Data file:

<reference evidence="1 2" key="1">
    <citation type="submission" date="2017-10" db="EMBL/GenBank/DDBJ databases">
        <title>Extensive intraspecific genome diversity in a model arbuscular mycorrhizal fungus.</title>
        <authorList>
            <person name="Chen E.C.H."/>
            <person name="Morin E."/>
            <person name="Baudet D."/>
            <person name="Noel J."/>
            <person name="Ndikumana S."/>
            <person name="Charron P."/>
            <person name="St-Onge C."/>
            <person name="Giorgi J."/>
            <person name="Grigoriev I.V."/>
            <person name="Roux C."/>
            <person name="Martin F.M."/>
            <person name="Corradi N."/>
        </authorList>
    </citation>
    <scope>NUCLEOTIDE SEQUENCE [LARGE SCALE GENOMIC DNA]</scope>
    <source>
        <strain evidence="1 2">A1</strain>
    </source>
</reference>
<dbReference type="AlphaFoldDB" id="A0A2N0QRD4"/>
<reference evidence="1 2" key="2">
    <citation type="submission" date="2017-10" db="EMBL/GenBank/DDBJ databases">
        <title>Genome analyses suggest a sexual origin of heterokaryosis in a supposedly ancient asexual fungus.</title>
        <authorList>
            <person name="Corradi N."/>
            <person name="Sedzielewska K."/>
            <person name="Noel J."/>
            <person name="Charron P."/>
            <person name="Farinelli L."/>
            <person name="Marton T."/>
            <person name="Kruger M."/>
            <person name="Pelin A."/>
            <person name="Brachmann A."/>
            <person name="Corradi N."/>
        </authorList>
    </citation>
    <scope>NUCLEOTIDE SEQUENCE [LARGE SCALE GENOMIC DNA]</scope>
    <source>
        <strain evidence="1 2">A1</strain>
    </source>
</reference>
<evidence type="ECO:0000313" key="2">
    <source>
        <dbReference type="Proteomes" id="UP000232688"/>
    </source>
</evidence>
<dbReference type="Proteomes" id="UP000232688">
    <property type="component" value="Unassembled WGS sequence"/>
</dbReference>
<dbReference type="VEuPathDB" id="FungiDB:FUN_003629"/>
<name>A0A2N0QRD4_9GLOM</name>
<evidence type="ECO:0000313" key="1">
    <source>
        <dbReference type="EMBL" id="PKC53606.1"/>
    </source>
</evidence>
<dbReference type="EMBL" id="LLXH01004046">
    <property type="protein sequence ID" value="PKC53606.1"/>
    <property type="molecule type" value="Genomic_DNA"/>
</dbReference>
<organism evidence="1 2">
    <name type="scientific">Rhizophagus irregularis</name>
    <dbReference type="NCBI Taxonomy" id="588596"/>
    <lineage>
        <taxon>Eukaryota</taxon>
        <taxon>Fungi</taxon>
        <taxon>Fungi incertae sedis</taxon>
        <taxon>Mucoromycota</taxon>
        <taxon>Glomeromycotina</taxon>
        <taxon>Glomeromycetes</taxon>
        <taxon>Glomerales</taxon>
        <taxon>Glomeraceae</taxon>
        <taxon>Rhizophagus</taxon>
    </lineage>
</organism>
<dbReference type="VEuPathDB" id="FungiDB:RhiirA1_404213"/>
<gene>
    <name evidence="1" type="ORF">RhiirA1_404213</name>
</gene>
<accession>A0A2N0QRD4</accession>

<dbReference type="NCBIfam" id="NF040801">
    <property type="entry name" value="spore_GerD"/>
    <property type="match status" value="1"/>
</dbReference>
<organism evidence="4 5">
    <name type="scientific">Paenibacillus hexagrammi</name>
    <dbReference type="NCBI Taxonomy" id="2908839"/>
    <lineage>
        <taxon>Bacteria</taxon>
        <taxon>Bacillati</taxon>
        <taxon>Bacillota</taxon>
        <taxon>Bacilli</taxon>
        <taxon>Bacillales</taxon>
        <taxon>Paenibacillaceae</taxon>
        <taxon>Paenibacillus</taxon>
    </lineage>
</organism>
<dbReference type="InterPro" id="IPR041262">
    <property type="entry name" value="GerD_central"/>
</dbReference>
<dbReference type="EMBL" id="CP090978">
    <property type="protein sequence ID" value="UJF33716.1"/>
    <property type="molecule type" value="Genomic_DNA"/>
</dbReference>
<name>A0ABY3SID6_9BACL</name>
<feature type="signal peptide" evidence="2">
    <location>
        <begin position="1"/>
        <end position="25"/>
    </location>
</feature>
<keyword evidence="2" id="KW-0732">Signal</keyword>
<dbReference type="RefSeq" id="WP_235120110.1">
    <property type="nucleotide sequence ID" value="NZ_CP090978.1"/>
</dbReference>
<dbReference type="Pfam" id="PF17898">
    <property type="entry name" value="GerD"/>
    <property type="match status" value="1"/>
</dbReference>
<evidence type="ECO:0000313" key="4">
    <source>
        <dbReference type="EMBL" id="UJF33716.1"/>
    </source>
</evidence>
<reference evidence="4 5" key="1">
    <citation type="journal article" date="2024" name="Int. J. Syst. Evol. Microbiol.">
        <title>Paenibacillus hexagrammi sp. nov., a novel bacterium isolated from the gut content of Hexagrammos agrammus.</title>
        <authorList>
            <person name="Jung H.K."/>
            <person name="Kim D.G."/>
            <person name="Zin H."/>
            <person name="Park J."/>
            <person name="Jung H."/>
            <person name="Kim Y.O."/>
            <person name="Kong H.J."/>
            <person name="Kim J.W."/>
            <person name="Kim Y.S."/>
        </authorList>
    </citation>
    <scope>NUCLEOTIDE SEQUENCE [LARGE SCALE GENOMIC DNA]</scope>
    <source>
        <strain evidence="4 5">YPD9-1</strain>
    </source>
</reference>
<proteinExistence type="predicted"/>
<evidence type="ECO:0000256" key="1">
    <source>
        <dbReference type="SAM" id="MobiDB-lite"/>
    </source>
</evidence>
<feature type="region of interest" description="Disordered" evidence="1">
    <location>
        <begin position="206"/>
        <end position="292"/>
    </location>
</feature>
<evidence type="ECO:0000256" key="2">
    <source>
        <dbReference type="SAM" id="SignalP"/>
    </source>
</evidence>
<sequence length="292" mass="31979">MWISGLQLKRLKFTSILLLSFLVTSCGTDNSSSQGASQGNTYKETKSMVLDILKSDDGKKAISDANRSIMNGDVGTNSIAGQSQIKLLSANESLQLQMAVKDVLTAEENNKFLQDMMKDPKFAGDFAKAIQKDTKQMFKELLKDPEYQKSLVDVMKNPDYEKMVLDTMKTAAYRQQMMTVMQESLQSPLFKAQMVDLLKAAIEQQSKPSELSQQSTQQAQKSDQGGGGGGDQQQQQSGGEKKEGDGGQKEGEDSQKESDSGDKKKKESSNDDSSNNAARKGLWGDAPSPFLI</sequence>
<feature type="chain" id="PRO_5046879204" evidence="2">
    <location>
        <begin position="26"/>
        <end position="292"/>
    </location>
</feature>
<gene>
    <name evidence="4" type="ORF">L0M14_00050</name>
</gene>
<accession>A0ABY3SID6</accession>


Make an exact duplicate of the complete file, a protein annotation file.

<reference evidence="1 2" key="1">
    <citation type="submission" date="2017-10" db="EMBL/GenBank/DDBJ databases">
        <title>Extensive intraspecific genome diversity in a model arbuscular mycorrhizal fungus.</title>
        <authorList>
            <person name="Chen E.C.H."/>
            <person name="Morin E."/>
            <person name="Baudet D."/>
            <person name="Noel J."/>
            <person name="Ndikumana S."/>
            <person name="Charron P."/>
            <person name="St-Onge C."/>
            <person name="Giorgi J."/>
            <person name="Grigoriev I.V."/>
            <person name="Roux C."/>
            <person name="Martin F.M."/>
            <person name="Corradi N."/>
        </authorList>
    </citation>
    <scope>NUCLEOTIDE SEQUENCE [LARGE SCALE GENOMIC DNA]</scope>
    <source>
        <strain evidence="1 2">A1</strain>
    </source>
</reference>
<dbReference type="AlphaFoldDB" id="A0A2N0QRD4"/>
<reference evidence="1 2" key="2">
    <citation type="submission" date="2017-10" db="EMBL/GenBank/DDBJ databases">
        <title>Genome analyses suggest a sexual origin of heterokaryosis in a supposedly ancient asexual fungus.</title>
        <authorList>
            <person name="Corradi N."/>
            <person name="Sedzielewska K."/>
            <person name="Noel J."/>
            <person name="Charron P."/>
            <person name="Farinelli L."/>
            <person name="Marton T."/>
            <person name="Kruger M."/>
            <person name="Pelin A."/>
            <person name="Brachmann A."/>
            <person name="Corradi N."/>
        </authorList>
    </citation>
    <scope>NUCLEOTIDE SEQUENCE [LARGE SCALE GENOMIC DNA]</scope>
    <source>
        <strain evidence="1 2">A1</strain>
    </source>
</reference>
<evidence type="ECO:0000313" key="2">
    <source>
        <dbReference type="Proteomes" id="UP000232688"/>
    </source>
</evidence>
<dbReference type="Proteomes" id="UP000232688">
    <property type="component" value="Unassembled WGS sequence"/>
</dbReference>
<dbReference type="VEuPathDB" id="FungiDB:FUN_003629"/>
<name>A0A2N0QRD4_9GLOM</name>
<evidence type="ECO:0000313" key="1">
    <source>
        <dbReference type="EMBL" id="PKC53606.1"/>
    </source>
</evidence>
<dbReference type="EMBL" id="LLXH01004046">
    <property type="protein sequence ID" value="PKC53606.1"/>
    <property type="molecule type" value="Genomic_DNA"/>
</dbReference>
<organism evidence="1 2">
    <name type="scientific">Rhizophagus irregularis</name>
    <dbReference type="NCBI Taxonomy" id="588596"/>
    <lineage>
        <taxon>Eukaryota</taxon>
        <taxon>Fungi</taxon>
        <taxon>Fungi incertae sedis</taxon>
        <taxon>Mucoromycota</taxon>
        <taxon>Glomeromycotina</taxon>
        <taxon>Glomeromycetes</taxon>
        <taxon>Glomerales</taxon>
        <taxon>Glomeraceae</taxon>
        <taxon>Rhizophagus</taxon>
    </lineage>
</organism>
<dbReference type="VEuPathDB" id="FungiDB:RhiirA1_404213"/>
<gene>
    <name evidence="1" type="ORF">RhiirA1_404213</name>
</gene>
<accession>A0A2N0QRD4</accession>

<dbReference type="NCBIfam" id="NF040801">
    <property type="entry name" value="spore_GerD"/>
    <property type="match status" value="1"/>
</dbReference>
<organism evidence="4 5">
    <name type="scientific">Paenibacillus hexagrammi</name>
    <dbReference type="NCBI Taxonomy" id="2908839"/>
    <lineage>
        <taxon>Bacteria</taxon>
        <taxon>Bacillati</taxon>
        <taxon>Bacillota</taxon>
        <taxon>Bacilli</taxon>
        <taxon>Bacillales</taxon>
        <taxon>Paenibacillaceae</taxon>
        <taxon>Paenibacillus</taxon>
    </lineage>
</organism>
<dbReference type="InterPro" id="IPR041262">
    <property type="entry name" value="GerD_central"/>
</dbReference>
<dbReference type="EMBL" id="CP090978">
    <property type="protein sequence ID" value="UJF33716.1"/>
    <property type="molecule type" value="Genomic_DNA"/>
</dbReference>
<name>A0ABY3SID6_9BACL</name>
<feature type="signal peptide" evidence="2">
    <location>
        <begin position="1"/>
        <end position="25"/>
    </location>
</feature>
<keyword evidence="2" id="KW-0732">Signal</keyword>
<dbReference type="RefSeq" id="WP_235120110.1">
    <property type="nucleotide sequence ID" value="NZ_CP090978.1"/>
</dbReference>
<dbReference type="Pfam" id="PF17898">
    <property type="entry name" value="GerD"/>
    <property type="match status" value="1"/>
</dbReference>
<evidence type="ECO:0000313" key="4">
    <source>
        <dbReference type="EMBL" id="UJF33716.1"/>
    </source>
</evidence>
<reference evidence="4 5" key="1">
    <citation type="journal article" date="2024" name="Int. J. Syst. Evol. Microbiol.">
        <title>Paenibacillus hexagrammi sp. nov., a novel bacterium isolated from the gut content of Hexagrammos agrammus.</title>
        <authorList>
            <person name="Jung H.K."/>
            <person name="Kim D.G."/>
            <person name="Zin H."/>
            <person name="Park J."/>
            <person name="Jung H."/>
            <person name="Kim Y.O."/>
            <person name="Kong H.J."/>
            <person name="Kim J.W."/>
            <person name="Kim Y.S."/>
        </authorList>
    </citation>
    <scope>NUCLEOTIDE SEQUENCE [LARGE SCALE GENOMIC DNA]</scope>
    <source>
        <strain evidence="4 5">YPD9-1</strain>
    </source>
</reference>
<proteinExistence type="predicted"/>
<evidence type="ECO:0000256" key="1">
    <source>
        <dbReference type="SAM" id="MobiDB-lite"/>
    </source>
</evidence>
<feature type="region of interest" description="Disordered" evidence="1">
    <location>
        <begin position="206"/>
        <end position="292"/>
    </location>
</feature>
<evidence type="ECO:0000256" key="2">
    <source>
        <dbReference type="SAM" id="SignalP"/>
    </source>
</evidence>
<sequence length="292" mass="31979">MWISGLQLKRLKFTSILLLSFLVTSCGTDNSSSQGASQGNTYKETKSMVLDILKSDDGKKAISDANRSIMNGDVGTNSIAGQSQIKLLSANESLQLQMAVKDVLTAEENNKFLQDMMKDPKFAGDFAKAIQKDTKQMFKELLKDPEYQKSLVDVMKNPDYEKMVLDTMKTAAYRQQMMTVMQESLQSPLFKAQMVDLLKAAIEQQSKPSELSQQSTQQAQKSDQGGGGGGDQQQQQSGGEKKEGDGGQKEGEDSQKESDSGDKKKKESSNDDSSNNAARKGLWGDAPSPFLI</sequence>
<feature type="chain" id="PRO_5046879204" evidence="2">
    <location>
        <begin position="26"/>
        <end position="292"/>
    </location>
</feature>
<gene>
    <name evidence="4" type="ORF">L0M14_00050</name>
</gene>
<accession>A0ABY3SID6</accession>